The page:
In June 2011 the American Water Work Association awarded the Greenville Water System was awarded the name of “Best of the Best” in a taste test for excellence. In an era in which we go to the trouble to taste test our water like fine wines, it seems unfathomable that human life is taken due to contaminated water.
The Greenville Water System supplies over 350,000 people with pure, safe, great tasting water. Yet some still seek out bottled water to look trendy or save the trouble of filling a reusable container. Meanwhile in other countries, dirty water is the cause of about 5,000 deaths a day, and almost a billion do not have a source of clean water. More children die from water related illness than from AIDS, malaria and measles combined.
Last night, after hours of studying here at Furman University, I stumbled to the nearest faucet to take on last drink before sleepily shuffling back to the room. This has become a routine for me. Meanwhile, in many developing countries, people walk more than a mile to the nearest well in order to retrieve their daily water. In fact, women spend 200 million hours per day collecting water. Chances are they won’t be wasting this precious resource on a midnight hankering.
Fortunately, in the home of the best tasting drinking water, Furman is taking the effort to seriously study and examine this issue. Over the past few months a group composed of Furman students and faculty has come together as the Global Issues Forum. Each term, GIF will take on a significant topic. This term: Water provision.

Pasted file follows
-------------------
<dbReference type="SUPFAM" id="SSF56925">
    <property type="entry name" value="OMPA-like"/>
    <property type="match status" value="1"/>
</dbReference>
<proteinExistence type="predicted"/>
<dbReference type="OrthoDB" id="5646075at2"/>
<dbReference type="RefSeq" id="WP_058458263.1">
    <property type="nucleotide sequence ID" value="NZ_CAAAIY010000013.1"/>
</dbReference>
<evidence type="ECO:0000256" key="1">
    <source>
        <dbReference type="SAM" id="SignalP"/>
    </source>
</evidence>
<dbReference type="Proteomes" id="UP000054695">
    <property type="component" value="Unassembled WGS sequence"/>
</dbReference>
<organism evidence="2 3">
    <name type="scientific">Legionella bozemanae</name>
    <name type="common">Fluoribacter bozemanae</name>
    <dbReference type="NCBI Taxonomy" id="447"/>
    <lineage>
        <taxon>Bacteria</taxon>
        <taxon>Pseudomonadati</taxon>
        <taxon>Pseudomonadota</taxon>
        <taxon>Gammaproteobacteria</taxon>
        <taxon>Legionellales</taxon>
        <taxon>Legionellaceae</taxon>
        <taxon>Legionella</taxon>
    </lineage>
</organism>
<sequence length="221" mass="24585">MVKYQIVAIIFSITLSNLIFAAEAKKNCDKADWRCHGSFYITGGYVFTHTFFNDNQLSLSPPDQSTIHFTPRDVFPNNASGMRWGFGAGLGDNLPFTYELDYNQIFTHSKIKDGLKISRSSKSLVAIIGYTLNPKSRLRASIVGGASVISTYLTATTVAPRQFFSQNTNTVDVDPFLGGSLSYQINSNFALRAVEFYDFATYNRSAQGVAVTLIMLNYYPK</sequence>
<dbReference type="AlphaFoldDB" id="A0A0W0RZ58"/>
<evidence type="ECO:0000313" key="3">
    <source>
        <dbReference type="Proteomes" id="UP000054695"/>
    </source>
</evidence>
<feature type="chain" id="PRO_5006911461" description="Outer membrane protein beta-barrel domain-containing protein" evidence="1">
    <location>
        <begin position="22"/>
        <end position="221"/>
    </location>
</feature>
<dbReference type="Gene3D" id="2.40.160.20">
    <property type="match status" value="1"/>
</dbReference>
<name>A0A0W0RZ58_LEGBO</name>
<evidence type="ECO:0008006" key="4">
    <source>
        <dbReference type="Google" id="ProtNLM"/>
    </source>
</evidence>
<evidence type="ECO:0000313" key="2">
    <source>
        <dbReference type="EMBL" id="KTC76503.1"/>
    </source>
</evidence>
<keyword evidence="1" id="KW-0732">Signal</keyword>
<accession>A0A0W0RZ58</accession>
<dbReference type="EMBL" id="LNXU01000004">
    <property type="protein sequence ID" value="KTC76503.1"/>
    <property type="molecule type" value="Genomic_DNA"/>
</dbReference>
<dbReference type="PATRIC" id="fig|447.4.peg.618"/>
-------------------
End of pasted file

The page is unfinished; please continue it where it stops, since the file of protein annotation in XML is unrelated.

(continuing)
The ideas of GIF are innovative. Speakers, CLP’s and other promotions are in the works, along with a large event called a Water Walk on April 13. The Water Walk will entail people signing up, donating money, and then walking a designated mileage. The walk will represent the distance that many people in developing nations trek everyday in order to reach a water source. All of the proceeds raised by the Water Walk will be donated directly to a foundation that provides wells to villages in South and Central America which Furman professor, Dr. Bruce Clemens, is closely associated.
But you don’t have to walk a mile at Furman to show your concern.
According to http://www.water.org, over 90 percent of deaths in the developing world occur among children under 5 years of age. The cause? Unsafe water that leads to diseases and eventual death. Many Furman students are already taking part, but GIF is hoping to see even more people become involved. So come to an event, participate in the Water Walk, or donate a little money in order to help provide those in need with clean water.
Providing purified water is one of the easiest ways to ward off infectious diseases that afflict people in developing countries. Coupled with health and hygiene education the results would be incredible. Everyone should be able to enjoy the benefits of clean water.
As a place with such natural blessings, we should give, lest we look like water snobs.
– Jordan Sandwick. Senior Political Science major at Furman University.